Jeremiah 34:2
Thus saith the LORD, the God of Israel; Go and speak to Zedekiah king of Judah, and tell him, Thus saith the LORD; Behold, I will give this city into the hand of the king of Babylon, and he shall burn it with fire:
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EXPOSITORY (ENGLISH BIBLE)
(2, 3) Go and speak to Zedekiah . . .—See Notes on Jeremiah 32:3-4.

Jeremiah 34:2-5. Behold, I will give this city into the hand of the king of Babylon, and thou shalt not escape, &c. — This prophecy, which threatened the king in particular, as well as the city and nation in general, so much displeased Zedekiah that he shut up Jeremiah in prison. See notes on Jeremiah 32:2-5, where the same things are related that occur here. But thou shalt die in peace — Namely, by a natural death. The king of Babylon took him, killed his sons before his eyes, then put out his eyes, and bound him with chains, (Jeremiah 39:7,) but did not put him to death, as we here learn. With the burning of thy fathers, &c., so shall they burn odours for thee — It was customary among the Jews, at the funerals of their kings, especially of those whose memories they honoured, to prepare a bed of spices, of which they made a perfume by burning them, and therein to deposite the body of the deceased prince: see 2 Chronicles 16:14; 2 Chronicles 21:19. And they will lament thee, saying, Ah lord! — In these, and the foregoing words, God promises Zedekiah an honourable interment, and suitable to his quality; a favour he did not vouchsafe to Jehoiakim, Jeremiah 22:18.

34:1-7 Zedekiah is told that the city shall be taken, and that he shall die a captive, but he shall die a natural death. It is better to live and die penitent in a prison, than to live and die impenitent in a palace.People - Peoples, i. e., tribes, races, under the rule of one man. CHAPTER 34

Jer 34:1-22. Captivity of Zedekiah and the People Foretold for Their Disobedience and Perfidy.

The prophecy (Jer 34:1-7) as to Zedekiah is an amplification of that in Jer 32:1-5, in consequence of which Jeremiah was then shut up in the court of the prison. The prophecy (Jer 34:8-22) refers to the Jews, who, afraid of the capture of the city, had, in obedience to the law, granted freedom to their servants at the end of seven years, but on the intermission of the siege forced them back into bondage.

1. Jerusalem and … all the cities thereof—(see on [944]Jer 19:15). It was amazing blindness in the king, that, in such a desperate position, he should reject admonition.

No text from Poole on this verse.

Thus saith the Lord, the God of Israel,.... Who, though the covenant God of Israel, yet provoked by their sins, sends the following message to their king:

go and speak to Zedekiah king of Judah, and tell him: alone; and tell it to no other but him, at least at present; the message being more peculiar to him, and must, had it been told to the people, been very disheartening to them:

behold, I will give this city into the hand of the king of Babylon,

and he shall burn it with fire; see Jeremiah 32:3; which was exactly accomplished, Jeremiah 52:13.

Thus saith the LORD, the God of Israel; Go and speak to Zedekiah king of Judah, and tell him, Thus saith the LORD; Behold, I will give this city into the hand of the king of Babylon, and he shall burn it with fire:
EXEGETICAL (ORIGINAL LANGUAGES)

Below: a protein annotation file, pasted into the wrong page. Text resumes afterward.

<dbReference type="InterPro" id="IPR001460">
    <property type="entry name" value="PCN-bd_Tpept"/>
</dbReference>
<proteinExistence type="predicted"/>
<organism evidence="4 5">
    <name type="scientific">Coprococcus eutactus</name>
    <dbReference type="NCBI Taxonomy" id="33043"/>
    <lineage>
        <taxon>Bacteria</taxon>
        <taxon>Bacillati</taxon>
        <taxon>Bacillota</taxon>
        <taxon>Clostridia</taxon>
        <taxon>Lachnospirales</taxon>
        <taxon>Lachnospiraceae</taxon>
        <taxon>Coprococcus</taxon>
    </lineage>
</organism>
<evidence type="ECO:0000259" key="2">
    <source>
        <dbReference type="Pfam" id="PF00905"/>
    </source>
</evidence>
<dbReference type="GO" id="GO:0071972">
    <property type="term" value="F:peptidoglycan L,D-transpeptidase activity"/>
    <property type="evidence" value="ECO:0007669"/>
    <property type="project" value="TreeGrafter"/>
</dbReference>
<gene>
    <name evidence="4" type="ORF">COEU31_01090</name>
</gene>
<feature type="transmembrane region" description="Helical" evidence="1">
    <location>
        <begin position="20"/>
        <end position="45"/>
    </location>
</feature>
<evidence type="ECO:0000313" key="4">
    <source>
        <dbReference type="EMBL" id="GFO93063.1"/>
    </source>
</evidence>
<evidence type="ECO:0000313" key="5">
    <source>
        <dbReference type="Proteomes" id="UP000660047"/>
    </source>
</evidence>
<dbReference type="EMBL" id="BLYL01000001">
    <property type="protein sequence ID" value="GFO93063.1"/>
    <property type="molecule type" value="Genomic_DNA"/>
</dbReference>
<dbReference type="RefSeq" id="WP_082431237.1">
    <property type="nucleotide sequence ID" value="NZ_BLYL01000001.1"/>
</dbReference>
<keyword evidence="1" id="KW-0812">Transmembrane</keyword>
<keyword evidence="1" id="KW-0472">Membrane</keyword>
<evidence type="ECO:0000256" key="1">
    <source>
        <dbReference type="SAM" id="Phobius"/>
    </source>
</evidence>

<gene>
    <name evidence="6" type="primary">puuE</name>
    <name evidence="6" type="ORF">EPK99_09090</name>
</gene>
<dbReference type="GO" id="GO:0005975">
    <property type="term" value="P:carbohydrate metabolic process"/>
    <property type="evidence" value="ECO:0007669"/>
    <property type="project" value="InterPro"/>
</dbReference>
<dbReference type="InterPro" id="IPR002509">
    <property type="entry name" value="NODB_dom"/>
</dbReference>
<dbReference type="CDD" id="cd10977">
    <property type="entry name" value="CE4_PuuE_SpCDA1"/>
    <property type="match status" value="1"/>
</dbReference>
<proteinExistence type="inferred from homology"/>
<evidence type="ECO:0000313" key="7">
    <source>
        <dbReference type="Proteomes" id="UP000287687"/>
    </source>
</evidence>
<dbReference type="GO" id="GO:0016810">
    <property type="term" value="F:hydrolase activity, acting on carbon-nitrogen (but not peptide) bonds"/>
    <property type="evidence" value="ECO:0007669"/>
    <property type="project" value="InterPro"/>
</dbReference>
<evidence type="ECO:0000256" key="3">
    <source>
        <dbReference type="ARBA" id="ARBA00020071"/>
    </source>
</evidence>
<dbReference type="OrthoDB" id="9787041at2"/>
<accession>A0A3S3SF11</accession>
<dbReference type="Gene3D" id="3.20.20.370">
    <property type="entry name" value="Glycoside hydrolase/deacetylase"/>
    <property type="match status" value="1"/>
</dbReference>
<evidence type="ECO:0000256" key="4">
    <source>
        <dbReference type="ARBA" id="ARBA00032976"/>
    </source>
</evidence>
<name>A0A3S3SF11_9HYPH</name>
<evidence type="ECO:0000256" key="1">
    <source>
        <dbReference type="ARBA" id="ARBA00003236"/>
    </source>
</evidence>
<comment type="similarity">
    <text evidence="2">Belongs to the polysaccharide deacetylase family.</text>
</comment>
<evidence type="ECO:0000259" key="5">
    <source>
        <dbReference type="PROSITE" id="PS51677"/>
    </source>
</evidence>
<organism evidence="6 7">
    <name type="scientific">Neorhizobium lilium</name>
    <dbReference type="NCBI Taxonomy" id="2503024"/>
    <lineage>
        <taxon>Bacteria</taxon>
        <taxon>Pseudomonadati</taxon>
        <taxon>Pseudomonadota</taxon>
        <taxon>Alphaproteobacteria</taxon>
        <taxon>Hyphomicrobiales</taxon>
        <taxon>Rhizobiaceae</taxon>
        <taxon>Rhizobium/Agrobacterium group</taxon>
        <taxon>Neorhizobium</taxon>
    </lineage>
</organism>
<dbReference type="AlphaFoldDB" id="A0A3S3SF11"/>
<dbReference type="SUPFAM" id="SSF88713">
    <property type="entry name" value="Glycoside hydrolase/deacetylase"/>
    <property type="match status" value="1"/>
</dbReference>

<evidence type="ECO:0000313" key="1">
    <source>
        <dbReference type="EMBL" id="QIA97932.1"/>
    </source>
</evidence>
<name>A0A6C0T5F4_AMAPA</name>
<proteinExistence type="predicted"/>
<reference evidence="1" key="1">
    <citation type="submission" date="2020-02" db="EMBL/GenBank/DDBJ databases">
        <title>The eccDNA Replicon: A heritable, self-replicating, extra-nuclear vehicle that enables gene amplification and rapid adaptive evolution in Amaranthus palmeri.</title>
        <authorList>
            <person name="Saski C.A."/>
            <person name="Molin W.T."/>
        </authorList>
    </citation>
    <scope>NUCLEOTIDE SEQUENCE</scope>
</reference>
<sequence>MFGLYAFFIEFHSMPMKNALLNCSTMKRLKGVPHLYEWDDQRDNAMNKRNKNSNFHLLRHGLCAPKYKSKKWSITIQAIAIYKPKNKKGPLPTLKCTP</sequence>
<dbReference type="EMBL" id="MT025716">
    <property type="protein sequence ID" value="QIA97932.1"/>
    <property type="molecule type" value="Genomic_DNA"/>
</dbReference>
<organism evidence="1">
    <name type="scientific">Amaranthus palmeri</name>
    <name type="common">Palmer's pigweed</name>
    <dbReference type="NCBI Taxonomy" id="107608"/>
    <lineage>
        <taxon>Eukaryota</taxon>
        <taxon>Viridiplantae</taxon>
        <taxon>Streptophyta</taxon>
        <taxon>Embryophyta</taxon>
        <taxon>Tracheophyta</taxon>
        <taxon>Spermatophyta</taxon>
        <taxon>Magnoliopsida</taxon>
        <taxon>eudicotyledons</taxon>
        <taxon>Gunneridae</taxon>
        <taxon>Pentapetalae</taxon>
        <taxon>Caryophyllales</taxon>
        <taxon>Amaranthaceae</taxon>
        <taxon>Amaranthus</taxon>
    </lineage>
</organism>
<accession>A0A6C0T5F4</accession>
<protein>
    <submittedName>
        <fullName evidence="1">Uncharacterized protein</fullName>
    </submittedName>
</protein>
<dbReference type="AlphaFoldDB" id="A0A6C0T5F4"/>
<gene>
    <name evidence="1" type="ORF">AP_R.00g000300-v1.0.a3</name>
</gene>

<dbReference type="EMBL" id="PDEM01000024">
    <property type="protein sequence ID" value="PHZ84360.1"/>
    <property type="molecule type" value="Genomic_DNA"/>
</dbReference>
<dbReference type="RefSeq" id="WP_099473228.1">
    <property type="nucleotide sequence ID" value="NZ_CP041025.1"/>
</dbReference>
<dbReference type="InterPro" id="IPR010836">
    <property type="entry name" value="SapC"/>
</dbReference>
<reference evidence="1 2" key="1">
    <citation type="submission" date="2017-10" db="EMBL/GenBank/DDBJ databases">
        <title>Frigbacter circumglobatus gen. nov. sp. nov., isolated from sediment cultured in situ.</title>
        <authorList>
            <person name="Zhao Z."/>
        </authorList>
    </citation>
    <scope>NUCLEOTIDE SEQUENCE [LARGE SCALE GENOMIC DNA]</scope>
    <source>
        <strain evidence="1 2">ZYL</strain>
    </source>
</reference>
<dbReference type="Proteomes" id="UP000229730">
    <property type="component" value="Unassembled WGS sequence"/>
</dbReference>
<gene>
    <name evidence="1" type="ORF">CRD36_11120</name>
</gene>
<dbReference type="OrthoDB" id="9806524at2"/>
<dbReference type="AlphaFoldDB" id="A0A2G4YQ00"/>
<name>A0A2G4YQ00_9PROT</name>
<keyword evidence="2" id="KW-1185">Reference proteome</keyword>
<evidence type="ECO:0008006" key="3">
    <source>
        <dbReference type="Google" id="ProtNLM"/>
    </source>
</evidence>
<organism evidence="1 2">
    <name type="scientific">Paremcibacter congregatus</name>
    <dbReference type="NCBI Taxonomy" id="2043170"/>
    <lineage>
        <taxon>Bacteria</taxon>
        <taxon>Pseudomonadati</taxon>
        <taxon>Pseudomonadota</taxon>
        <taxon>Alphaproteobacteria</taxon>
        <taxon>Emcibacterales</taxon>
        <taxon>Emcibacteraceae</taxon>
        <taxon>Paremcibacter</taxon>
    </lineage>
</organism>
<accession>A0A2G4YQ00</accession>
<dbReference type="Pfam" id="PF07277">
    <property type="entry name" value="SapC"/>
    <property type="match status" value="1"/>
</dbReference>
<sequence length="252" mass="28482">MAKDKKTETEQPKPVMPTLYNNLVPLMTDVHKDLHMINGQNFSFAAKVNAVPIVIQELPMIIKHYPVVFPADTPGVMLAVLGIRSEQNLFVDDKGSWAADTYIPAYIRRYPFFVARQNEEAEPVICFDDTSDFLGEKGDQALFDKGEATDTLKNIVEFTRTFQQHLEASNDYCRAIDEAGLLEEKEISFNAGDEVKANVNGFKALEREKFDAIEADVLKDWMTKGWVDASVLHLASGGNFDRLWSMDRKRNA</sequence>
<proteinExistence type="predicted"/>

Verses 2, 3. - (Getup. these verses with Jeremiah 32:3-5.) Jeremiah 34:2"Thus saith Jahveh: Behold, I will deliver this city into the hand of the king of Babylon, that he may burn it with fire. Jeremiah 34:3. And thou shalt not escape from his hand, but shalt certainly be seized and delivered into his hand; and thine eyes shall see the eyes of the king of Babylon, and his mouth shall speak with thy mouth, and thou shalt go to Babylon. Jeremiah 34:4. But hear the word of Jahveh, O Zedekiah, king of Judah. Thus saith Jahveh concerning thee: Thou shalt not die by the sword. Jeremiah 34:5. In peace shalt thou die; and as with the burnings of thy fathers, the former kings who were before thee, so shall they make a burning for thee, and they shall wail for thee, [crying,] 'Alas, lord!' for I have spoken the word, saith Jahveh. - On Jeremiah 34:2, Jeremiah 34:3, cf. Jeremiah 32:3-5. "But hear," Jeremiah 34:4, introduces an exception to what has been said before; but the meaning of Jeremiah 34:4, Jeremiah 34:5 is disputed. They are usually understood in this say: Zedekiah shall be carried into exile to Babylon, but shall not be killed with the sword, or executed, but shall die a peaceful death, and be buried with royal honours. But C. B. Michaelis, Venema, Hitzig, and Graf take the words as an exception that will occur, should Zedekiah follow the advice given him to deliver himself up to the king of Babylon, instead of continuing the struggle. Then what is denounced in Jeremiah 34:3 will not happen; Zedekiah shall not be carried away to Babylon, but shall die as king in Jerusalem. This view rests on the hypothesis that the divine message has for its object to induce the king to submit and give up himself (cf. Jeremiah 38:17.). But this supposition has no foundation; and what must be inserted, as the condition laid before Zedekiah, "if thou dost willingly submit to the king of Babylon," is quite arbitrary, and incompatible with the spirit of the word, "But hear the word of Jahveh," for in this case Jeremiah 34:4 at least would require to run, "Obey the word of Jahveh" (שׁמע בּדבר ), as Jeremiah 38:20. To take the words שׁמע דברin the sense, "Give ear to the word, obey the word of Jahveh," is not merely inadmissible grammatically, but also against the context; for the word of Jahveh which Zedekiah is to hear, gives no directions as to how he is to act, but is simply an intimation as to what the end of his life shall be: to change or avert this does not stand in his power, so that we cannot here think of obedience or disobedience. The message in Jeremiah 34:4, Jeremiah 34:5 states more in detail what that was which lay before Zedekiah: he shall fall into the hands of the king of Babylon, be carried into exile in Babylon, yet shall not die a violent death through the sword, but die peacefully, and be buried with honour - not, like Jehoiakim, fall in battle, and be left unmourned and unburied (Jeremiah 22:18.). This intimation accords with the notices given elsewhere as to the end of Zedekiah (Jeremiah 32:5; Jeremiah 39:5-7). Although Zedekiah died a prisoner in Babylon (Jeremiah 52:11), yet his imprisonment would not necessarily be an obstacle in the way of an honourable burial after the fashion of his fathers. When Jehoiachin, after an imprisonment of thirty-seven years, was raised again to royal honours, then also might there be accorded not merely a tolerably comfortable imprisonment to Zedekiah himself, but to the Jews also, at his death, the permission to bury their king according to their national custom. Nor is anything to be found elsewhere contrary to this view of the words. The supposition that Zedekiah caused the prophet to be imprisoned on account of this message to him, which Ngelsbach has laboured hard to reconcile with the common acceptation of the passage, is wholly devoid of foundation in fact, and does not suit the time into which this message falls; for Jeremiah was not imprisoned till after the time when the Chaldeans were obliged for a season to raise the siege, on the approach of the Egyptians, and that, too, not at the command of the king, but by the watchman at the gate, on pretence that he was a deserter. "Thou shalt die in peace," in contrast with "thou shalt die by the sword," marks a peaceful death on a bed of sickness in contrast with execution, but not (what Graf introduces into the words) in addition, his being deposited in the sepulchre of his fathers. "With the burnings of thy fathers," etc., is to be understood, according to 2 Chronicles 16:14; 2 Chronicles 21:19, of the burning of aromatic spices in honour of the dead; for the burning of corpses was not customary among the Hebrews: see on 2 Chronicles 16:14. On "alas, lord!" see Jeremiah 22:18. This promise is strengthened by the addition, "for I have spoken the word," where the emphasis lies on the אני: I the Lord have spoken the word, which therefore shall certainly be fulfilled. - In Jeremiah 34:6, Jeremiah 34:7 it is further remarked in conclusion, that Jeremiah addressed these words to the king during the siege of Jerusalem, when all the cities of Judah except Lachish and Azekah were already in the power of the Chaldeans. ערי is not in apposition to ערי יהוּדה, but belongs to נשׁארוּ: "they were left among the towns of Judah as strong cities;" i.e., of the strong cities of Judah, they alone had not yet been conquered.